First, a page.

# Category Using gret l for Principles of Econometrics, 4th Edition

## Serial Correlation in Residuals

The correlogram can also be used to check whether the assumption that model errors have zero covariance-an important assumption in the proof of the Gauss-Markov theorem. The example that illustrates this is based on the Phillips curve that relates inflation and unemployment. The data used are from Australia and reside in the phillips-aus. gdt dataset.

The model to be estimated is

inf = ві + в2 Аи* + et (9.6)

The data are quarterly and begin in 1987:1. A time-series plot of both series is shown below in Figure 9.10. The graphs show some evidence of serial correlation in both series.

The model is estimated by least squares and the residuals are plotted ag...

## Sessions

Gretl also has a “session” concept that allows you to save models, graphs, and data files into a common “iconic” space. The session window appears below in Figure 1.12. The session window is very handy. It contains icons that give you immediate access to information about the data set, that opens the edit data window, that display any scalars you have computed, summary statistics, correlations and any notes you may want to make.

Objects are represented as icons and these objects can be saved for later use. When you save your session, the objects you have added should be available again when you re-open the session. To add a model to your session, use the File>Save to session as icon option from the model’s pull-down menu...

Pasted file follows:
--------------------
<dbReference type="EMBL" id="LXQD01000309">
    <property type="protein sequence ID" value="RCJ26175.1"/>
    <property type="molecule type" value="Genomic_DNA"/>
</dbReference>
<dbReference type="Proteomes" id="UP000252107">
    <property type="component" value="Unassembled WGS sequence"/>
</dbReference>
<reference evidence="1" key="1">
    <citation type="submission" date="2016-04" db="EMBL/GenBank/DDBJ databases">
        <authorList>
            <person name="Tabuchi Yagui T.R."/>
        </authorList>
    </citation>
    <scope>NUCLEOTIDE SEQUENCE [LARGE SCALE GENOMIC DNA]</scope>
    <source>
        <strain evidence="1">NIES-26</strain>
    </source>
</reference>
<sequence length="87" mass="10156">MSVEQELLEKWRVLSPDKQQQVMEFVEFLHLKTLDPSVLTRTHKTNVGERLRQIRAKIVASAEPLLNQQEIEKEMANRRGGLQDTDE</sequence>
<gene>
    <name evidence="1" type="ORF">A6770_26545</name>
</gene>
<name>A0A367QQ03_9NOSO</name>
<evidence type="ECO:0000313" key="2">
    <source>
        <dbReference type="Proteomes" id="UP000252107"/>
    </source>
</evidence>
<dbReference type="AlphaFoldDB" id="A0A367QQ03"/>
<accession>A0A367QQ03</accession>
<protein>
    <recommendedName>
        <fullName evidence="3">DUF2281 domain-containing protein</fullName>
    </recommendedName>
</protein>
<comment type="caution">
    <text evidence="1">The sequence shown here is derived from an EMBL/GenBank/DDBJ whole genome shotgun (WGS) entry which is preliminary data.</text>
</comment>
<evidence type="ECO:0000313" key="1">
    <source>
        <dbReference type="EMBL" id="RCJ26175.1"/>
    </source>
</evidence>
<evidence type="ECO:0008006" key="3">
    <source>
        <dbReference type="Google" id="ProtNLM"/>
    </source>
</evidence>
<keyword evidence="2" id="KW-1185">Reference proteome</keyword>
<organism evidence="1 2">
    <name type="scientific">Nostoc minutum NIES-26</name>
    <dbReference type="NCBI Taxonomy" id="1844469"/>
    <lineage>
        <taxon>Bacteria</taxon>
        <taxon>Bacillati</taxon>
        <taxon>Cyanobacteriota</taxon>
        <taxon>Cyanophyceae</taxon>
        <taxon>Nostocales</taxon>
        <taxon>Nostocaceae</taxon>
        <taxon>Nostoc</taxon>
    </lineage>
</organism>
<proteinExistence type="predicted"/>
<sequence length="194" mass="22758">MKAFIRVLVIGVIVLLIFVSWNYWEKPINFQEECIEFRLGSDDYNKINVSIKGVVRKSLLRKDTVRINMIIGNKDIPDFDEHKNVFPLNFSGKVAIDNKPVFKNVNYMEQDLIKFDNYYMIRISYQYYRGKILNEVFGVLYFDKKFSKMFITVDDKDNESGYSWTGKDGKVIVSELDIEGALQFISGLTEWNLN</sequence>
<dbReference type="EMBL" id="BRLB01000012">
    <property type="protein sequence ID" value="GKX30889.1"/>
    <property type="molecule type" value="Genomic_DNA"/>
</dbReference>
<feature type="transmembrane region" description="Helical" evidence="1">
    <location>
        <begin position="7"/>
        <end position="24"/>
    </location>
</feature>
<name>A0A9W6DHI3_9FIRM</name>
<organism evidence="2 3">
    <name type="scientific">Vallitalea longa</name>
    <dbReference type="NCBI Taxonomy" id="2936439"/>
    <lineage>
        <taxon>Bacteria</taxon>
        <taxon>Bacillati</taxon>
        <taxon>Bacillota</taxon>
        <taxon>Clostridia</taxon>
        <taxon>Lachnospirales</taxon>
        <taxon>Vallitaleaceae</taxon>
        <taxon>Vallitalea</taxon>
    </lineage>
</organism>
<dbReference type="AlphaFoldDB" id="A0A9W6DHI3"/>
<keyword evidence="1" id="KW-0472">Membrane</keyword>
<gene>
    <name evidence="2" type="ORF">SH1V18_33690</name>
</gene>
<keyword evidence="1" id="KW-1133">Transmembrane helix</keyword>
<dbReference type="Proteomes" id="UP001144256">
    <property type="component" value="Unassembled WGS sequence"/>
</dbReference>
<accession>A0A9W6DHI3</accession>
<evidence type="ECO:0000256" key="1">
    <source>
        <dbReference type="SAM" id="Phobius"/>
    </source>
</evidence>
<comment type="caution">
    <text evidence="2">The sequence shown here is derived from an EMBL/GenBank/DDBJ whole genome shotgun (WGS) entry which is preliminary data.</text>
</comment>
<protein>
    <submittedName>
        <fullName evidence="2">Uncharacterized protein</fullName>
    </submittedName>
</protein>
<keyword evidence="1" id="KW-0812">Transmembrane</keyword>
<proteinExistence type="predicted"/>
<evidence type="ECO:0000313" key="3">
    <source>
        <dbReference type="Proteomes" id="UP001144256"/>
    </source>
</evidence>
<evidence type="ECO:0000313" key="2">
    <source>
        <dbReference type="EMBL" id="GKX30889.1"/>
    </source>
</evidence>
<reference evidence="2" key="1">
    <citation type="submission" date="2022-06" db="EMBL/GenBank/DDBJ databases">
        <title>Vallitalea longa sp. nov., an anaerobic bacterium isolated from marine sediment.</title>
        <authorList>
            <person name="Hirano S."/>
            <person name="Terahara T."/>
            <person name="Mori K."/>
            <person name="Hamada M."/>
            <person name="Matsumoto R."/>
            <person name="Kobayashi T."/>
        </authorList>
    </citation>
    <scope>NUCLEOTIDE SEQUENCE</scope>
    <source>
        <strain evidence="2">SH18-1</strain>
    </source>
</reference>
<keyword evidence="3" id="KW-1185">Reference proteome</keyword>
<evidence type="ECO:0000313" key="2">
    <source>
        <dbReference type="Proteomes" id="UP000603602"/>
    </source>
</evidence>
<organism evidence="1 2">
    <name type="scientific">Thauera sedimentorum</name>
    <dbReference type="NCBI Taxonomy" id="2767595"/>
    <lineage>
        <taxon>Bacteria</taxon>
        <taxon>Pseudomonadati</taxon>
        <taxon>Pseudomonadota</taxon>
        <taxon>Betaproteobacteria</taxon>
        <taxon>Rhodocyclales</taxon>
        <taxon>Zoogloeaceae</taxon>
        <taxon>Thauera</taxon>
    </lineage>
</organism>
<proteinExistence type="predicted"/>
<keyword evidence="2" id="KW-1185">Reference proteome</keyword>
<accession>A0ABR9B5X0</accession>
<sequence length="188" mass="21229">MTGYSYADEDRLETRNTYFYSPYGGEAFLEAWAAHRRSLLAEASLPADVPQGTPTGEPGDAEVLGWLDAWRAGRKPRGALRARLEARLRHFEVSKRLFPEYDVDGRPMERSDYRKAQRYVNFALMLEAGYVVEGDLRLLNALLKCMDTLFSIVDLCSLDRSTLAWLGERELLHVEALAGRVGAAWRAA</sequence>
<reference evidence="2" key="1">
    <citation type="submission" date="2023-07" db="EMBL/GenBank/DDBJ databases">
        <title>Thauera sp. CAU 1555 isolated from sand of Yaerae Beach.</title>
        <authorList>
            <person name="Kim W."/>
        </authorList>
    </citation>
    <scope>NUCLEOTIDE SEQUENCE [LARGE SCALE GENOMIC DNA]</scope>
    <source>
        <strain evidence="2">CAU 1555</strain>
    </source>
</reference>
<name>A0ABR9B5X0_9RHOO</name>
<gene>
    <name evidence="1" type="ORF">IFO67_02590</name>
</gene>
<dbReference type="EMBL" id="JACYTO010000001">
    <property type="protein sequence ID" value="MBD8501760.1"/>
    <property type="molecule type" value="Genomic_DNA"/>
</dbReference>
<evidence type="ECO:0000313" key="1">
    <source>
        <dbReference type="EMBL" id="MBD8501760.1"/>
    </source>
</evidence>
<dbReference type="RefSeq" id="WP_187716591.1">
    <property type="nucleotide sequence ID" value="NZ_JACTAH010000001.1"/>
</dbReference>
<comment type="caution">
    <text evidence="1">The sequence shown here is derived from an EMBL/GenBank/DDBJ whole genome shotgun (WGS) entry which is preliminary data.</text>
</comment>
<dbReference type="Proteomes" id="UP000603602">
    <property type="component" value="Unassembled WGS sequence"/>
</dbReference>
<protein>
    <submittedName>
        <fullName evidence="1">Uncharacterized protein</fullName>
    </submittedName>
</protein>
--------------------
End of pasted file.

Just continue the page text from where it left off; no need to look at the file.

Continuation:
## Predictions in the Log-linear Model

In this example, you use the regression to make predictions about the log wage and the level of the wage for a person having 12 years of schooling. The naive prediction of wage merely takes the antilog of the predicted ln(wage). This can be improved upon by using properties of log­normal random variables. It can be shown that if ln(w) N(y.,a2) then E(w) = e^+a2/2 and

var(w) = e2^2 (ef2 — 1).

That means that the corrected prediction is yc = exp(bi + b2x + <t2/2) = e(bl+b2a:)e<j2/2. The script to generate these is given below.

1 open "@gretldirdatapoecps4_small. gdt"

2 logs wage

3 ols l_wage const educ

4 scalar l_wage_12 = \$coeff(const)+\$coeff(educ)*12

5 scalar nat_pred = exp(l_wage_12)

6 scalar corrected_pred = nat_pred*exp(\$sigma"2/2)

7 print l_wage_12 nat_pred corrected_pred

The result...

## Testing Equivalence of Two Regions

The question arises, is the wage equation different for the south than for the rest of the country? There are two ways to do this in gretl. One is very easy and the other not so easy, but makes for a useful example of how to use loops to create interactions among variables.

A Chow test is used to test for structural breaks or changes in a regression. In other words, one subsample has different intercept and slopes than another. It can be used to detect structural breaks in time-series models or to determine whether, in our case, the south’s wages are determined differently from those in the rest of the country. The easy method uses gretl’s built-in chow command to test for a change in the regression...